Police were called in after the women - called Miss A and Miss B in court - complained of being frightened, upset and shocked by the sexually explicit calls between 1.20am and 2.30am at the Abbeycare addiction treatment centre, near Newmarket, Suffolk.
One of the women recognised the voice of Omara - an expert in treating addictions - and he was arrested the following day. He claimed he was only ringing the clinic as he needed medication and was 'burping and retching' at the time of the calls.
But last February he was jailed for 12 weeks after a court hearing at which he fainted in the dock when he was told he was going to prison. He was subsequently referred to the General Medical Council.
The Medical Practioners Tribunal Service in Manchester this week was told that the incident occurred in November last year after Omara, from Rushmere St Andrew, Ipswich, had been out for dinner with his wife.
The clinic is an independent drug and alcohol rehabilitation unit where people can ring any hour of the day to seek help and Omara would assess suitability of patients who needed help on detoxification programmes.
Counsel for the GMC, Nicholas Walker said: 'Shortly after 1am the first phone call came and it was silent. The second call followed but it was not until 1:20 he spoke to Miss A. He asked Miss A what she was doing and introduced himself as James and told her he was watching a bad film.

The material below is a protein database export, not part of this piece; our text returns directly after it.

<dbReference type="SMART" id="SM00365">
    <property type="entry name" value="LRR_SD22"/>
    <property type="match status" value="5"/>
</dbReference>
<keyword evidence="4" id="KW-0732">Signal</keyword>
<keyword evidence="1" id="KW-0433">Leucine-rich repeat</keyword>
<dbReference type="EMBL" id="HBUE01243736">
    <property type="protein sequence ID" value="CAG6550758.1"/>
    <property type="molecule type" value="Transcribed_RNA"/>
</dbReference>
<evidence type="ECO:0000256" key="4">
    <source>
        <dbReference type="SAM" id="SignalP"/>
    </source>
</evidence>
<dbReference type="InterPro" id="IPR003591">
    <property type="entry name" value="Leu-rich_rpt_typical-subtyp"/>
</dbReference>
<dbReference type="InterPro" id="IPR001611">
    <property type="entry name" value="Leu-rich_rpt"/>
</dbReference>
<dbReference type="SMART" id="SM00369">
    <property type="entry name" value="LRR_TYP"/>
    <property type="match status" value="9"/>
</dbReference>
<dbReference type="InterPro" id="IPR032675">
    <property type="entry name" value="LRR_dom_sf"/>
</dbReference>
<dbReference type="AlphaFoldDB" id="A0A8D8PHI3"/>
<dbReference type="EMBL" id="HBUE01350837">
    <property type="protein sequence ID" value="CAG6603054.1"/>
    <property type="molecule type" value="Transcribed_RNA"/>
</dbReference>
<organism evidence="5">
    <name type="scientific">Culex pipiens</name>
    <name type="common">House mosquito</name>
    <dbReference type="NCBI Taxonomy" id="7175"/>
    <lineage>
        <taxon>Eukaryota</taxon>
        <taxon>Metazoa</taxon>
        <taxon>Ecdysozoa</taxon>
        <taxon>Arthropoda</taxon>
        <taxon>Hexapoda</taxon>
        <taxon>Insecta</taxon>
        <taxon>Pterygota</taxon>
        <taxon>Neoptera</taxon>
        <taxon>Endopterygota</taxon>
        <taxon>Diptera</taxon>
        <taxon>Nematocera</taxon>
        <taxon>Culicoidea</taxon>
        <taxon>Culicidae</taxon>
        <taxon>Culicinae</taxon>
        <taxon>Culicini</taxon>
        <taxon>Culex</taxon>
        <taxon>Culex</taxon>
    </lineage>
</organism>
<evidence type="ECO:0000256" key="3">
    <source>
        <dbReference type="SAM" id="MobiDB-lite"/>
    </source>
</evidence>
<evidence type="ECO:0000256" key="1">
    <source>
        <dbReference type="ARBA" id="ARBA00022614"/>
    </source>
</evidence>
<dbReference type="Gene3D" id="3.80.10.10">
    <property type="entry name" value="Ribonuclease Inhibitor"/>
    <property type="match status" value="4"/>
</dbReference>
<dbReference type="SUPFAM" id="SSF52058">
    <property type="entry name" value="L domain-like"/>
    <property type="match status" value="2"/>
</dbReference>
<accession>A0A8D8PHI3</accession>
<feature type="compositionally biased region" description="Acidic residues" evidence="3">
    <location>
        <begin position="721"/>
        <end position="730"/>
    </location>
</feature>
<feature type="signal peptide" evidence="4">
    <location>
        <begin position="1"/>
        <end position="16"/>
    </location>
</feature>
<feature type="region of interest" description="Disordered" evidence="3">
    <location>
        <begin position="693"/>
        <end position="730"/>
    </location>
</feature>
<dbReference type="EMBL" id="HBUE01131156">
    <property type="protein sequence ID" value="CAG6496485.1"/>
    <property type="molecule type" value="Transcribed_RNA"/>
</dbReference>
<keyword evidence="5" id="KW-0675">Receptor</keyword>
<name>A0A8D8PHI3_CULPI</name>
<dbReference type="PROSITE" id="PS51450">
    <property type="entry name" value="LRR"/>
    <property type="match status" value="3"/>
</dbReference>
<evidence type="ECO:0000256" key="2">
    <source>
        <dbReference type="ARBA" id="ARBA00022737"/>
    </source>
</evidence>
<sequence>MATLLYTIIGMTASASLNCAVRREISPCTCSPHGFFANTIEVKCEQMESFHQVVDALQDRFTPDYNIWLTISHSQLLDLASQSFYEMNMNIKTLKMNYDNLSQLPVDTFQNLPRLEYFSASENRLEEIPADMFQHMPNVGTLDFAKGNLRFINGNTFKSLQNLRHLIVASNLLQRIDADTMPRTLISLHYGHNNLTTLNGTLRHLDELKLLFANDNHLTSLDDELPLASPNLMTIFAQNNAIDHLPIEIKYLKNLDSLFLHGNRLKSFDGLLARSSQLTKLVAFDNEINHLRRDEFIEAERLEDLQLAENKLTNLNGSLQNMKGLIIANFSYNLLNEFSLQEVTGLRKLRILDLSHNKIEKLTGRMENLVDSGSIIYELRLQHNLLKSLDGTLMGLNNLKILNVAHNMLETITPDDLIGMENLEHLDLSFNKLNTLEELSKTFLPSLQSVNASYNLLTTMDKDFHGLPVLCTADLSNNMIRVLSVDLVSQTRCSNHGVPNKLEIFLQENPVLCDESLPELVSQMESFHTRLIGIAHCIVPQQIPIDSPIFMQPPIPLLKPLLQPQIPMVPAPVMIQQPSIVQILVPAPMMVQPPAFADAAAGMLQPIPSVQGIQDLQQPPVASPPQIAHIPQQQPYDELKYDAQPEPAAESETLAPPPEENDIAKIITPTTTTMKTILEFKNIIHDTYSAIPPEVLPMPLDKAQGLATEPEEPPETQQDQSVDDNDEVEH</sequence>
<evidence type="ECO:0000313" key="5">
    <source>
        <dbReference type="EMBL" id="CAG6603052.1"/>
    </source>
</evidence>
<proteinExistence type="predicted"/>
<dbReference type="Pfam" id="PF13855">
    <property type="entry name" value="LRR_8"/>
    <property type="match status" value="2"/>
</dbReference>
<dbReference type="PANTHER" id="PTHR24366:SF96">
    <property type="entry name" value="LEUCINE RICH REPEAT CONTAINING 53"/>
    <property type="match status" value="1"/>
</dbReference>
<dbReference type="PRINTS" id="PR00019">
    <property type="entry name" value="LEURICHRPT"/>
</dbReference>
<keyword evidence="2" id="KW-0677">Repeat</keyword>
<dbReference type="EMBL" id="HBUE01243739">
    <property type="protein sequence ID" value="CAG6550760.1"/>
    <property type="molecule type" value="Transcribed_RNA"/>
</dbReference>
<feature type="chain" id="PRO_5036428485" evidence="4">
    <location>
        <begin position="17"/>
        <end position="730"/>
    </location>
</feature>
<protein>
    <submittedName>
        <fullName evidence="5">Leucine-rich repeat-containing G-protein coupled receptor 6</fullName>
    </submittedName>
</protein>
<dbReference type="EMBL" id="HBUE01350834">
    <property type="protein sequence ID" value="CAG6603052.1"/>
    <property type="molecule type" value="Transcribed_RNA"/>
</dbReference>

'Miss A asked what he wanted and he said "I want you to open your legs". Miss A told Dr Omara she was not going to be spoke to like that and put the phone down. He rung back and said he was a bad person, told her she didn't know what he had done and asked her to open her legs once more. She put the phone down but felt obliged to keep answering it in case a patient rung.
'She feared a genuine patient would call and she would not be able to deal with it. In his next call to her he told her he wanted her to 'make him come'. By 2:30am the phone has rung almost continuously and consistently. In that period Miss A thought it was about 20 times.
'She described those calls as vulgar and depressing and she had made a note of the number. She was frightened and upset and she went to wake Miss B and handed her the telephone.